Summer Safety

Grill Safety

When the warmer weather hits, there’s nothing better than the smell of food on the grill.

   
Grilling by the numbers

Seven out of every 10 adults in the U.S. have a grill or smoker*, which translates to a lot of tasty meals. But it also means there’s an increased risk of home fires.

In 2011 – 2015, fire departments went to an annual average of 9,600 home fires involving grills, hibachis or barbecues per year, including 4,100 structure fires and 5,500 outside or unclassified fires.

Grilling by the numbers

July is the peak month for grill fires (17%), including both structure, outdoor or unclassified fires, followed by May (14%), June (14%) and August (13%).

In 2012-2016, an average of 16,600 patients per year went to emergency rooms because of injuries involving grills.** Half (8,200 or 49%) of the injuries were thermal burns.

Children under five accounted for an average of 1,600 or one-third (35%) of the 4,500 thermal non-fire grill burns.These burns typically occurred when someone, often a child, bumped into, touched or fell on the grill, grill part or hot coals.

Gas grills were involved in an average of 7,900 home fires per year, including 3,300 structure fires and 4,700 outdoor fires annually. Leaks or breaks were primarily a problem with gas grills.Twelve percent of gas grill structure fires and 24% of outside gas grill fires were caused by leaks or breaks.

Charcoal or other solid-fueled grills were involved in 1,300 home fires per year, including 600 structure fires and 700 outside fires annually.

Source: NFPA's Research, Data & Analytics Division
* Hearth, Patio and Barbecue Association (HPBA)
**Consumer Product Safety Commission’s National Electronic Injury Surveillance System, queried in April 2016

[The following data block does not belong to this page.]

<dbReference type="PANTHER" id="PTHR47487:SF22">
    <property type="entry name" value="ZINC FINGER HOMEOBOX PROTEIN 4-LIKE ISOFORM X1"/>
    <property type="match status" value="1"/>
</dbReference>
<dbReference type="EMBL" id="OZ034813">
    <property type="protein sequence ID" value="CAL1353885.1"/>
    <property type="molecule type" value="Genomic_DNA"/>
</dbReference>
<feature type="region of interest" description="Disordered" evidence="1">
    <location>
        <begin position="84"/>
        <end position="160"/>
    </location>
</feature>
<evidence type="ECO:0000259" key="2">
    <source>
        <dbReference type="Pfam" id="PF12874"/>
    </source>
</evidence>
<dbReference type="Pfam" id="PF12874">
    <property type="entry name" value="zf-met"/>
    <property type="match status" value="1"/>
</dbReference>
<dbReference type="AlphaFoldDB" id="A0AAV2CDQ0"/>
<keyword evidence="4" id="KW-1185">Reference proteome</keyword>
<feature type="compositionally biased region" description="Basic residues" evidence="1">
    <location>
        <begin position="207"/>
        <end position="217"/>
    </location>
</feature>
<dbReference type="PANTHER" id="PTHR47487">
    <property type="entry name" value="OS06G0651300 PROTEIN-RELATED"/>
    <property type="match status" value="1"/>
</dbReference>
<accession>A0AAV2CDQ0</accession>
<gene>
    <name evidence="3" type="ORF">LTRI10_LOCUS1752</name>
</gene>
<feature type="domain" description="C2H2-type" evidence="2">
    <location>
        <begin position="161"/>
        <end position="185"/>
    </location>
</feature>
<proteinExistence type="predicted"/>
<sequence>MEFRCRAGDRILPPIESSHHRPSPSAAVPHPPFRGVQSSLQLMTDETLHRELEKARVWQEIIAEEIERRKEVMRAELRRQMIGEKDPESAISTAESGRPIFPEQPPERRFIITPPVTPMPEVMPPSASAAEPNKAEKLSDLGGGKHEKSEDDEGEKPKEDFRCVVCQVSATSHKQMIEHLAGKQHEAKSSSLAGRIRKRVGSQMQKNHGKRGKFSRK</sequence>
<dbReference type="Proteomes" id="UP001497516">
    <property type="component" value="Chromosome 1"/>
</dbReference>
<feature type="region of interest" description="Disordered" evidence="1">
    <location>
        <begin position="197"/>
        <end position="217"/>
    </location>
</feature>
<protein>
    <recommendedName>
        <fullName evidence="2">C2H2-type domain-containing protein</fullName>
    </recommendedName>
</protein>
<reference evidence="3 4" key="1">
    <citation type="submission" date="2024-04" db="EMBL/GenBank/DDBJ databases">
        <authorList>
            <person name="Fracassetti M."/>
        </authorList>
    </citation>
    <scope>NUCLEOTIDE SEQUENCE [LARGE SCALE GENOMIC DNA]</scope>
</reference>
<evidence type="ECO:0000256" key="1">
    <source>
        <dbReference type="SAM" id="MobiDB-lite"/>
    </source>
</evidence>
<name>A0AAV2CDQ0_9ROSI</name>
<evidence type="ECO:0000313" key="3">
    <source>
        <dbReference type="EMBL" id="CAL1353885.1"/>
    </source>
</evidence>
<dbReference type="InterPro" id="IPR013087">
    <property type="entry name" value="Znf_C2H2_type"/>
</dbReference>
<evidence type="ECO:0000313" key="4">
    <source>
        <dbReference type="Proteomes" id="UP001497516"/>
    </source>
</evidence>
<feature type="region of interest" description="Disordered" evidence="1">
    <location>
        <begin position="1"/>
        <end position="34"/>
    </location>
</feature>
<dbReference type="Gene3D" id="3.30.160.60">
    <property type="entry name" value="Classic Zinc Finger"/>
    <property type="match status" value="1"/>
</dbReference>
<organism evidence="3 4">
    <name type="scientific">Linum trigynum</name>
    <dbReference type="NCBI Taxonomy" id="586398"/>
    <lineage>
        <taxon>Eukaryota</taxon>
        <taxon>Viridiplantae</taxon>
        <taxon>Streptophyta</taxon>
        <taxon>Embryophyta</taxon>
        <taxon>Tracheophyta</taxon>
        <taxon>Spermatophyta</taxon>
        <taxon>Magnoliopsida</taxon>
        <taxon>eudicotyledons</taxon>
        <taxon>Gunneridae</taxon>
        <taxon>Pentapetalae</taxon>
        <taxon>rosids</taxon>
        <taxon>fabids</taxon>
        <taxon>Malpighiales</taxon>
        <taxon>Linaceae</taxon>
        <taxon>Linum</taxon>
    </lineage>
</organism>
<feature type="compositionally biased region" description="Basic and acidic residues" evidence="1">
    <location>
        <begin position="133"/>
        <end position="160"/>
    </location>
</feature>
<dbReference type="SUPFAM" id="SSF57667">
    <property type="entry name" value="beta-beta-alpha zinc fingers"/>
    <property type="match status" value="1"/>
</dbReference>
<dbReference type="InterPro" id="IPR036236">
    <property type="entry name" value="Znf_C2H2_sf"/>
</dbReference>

(source and more information can be found on the NFPA website).

 
Safety tips
 
Charcoal grills
There are several ways to get the charcoal ready to use. Charcoal chimney starters allow you to start the charcoal using newspaper as a fuel. If you use a starter fluid, use only charcoal starter fluid. Never add charcoal fluid or any other flammable liquids to the fire.
Keep charcoal fluid out of the reach of children and away from heat sources.
There are also electric charcoal starters, which do not use fire. Be sure to use an extension cord for outdoor use.
When you are finished grilling, let the coals completely cool before disposing in a metal container.
 
Propane grills
Check the gas tank hose for leaks before using it for the first time each year. Apply a light soap and water solution to the hose. A propane leak will release bubbles. If your grill has a gas leak, by smell or the soapy bubble test, and there is no flame, turn off the gas tank and grill. If the leak stops, get the grill serviced by a professional before using it again. If the leak does not stop, call the fire department. If you smell gas while cooking, immediately get away from the grill and call the fire department. Do not move the grill.
 
Grilling Safety Tips
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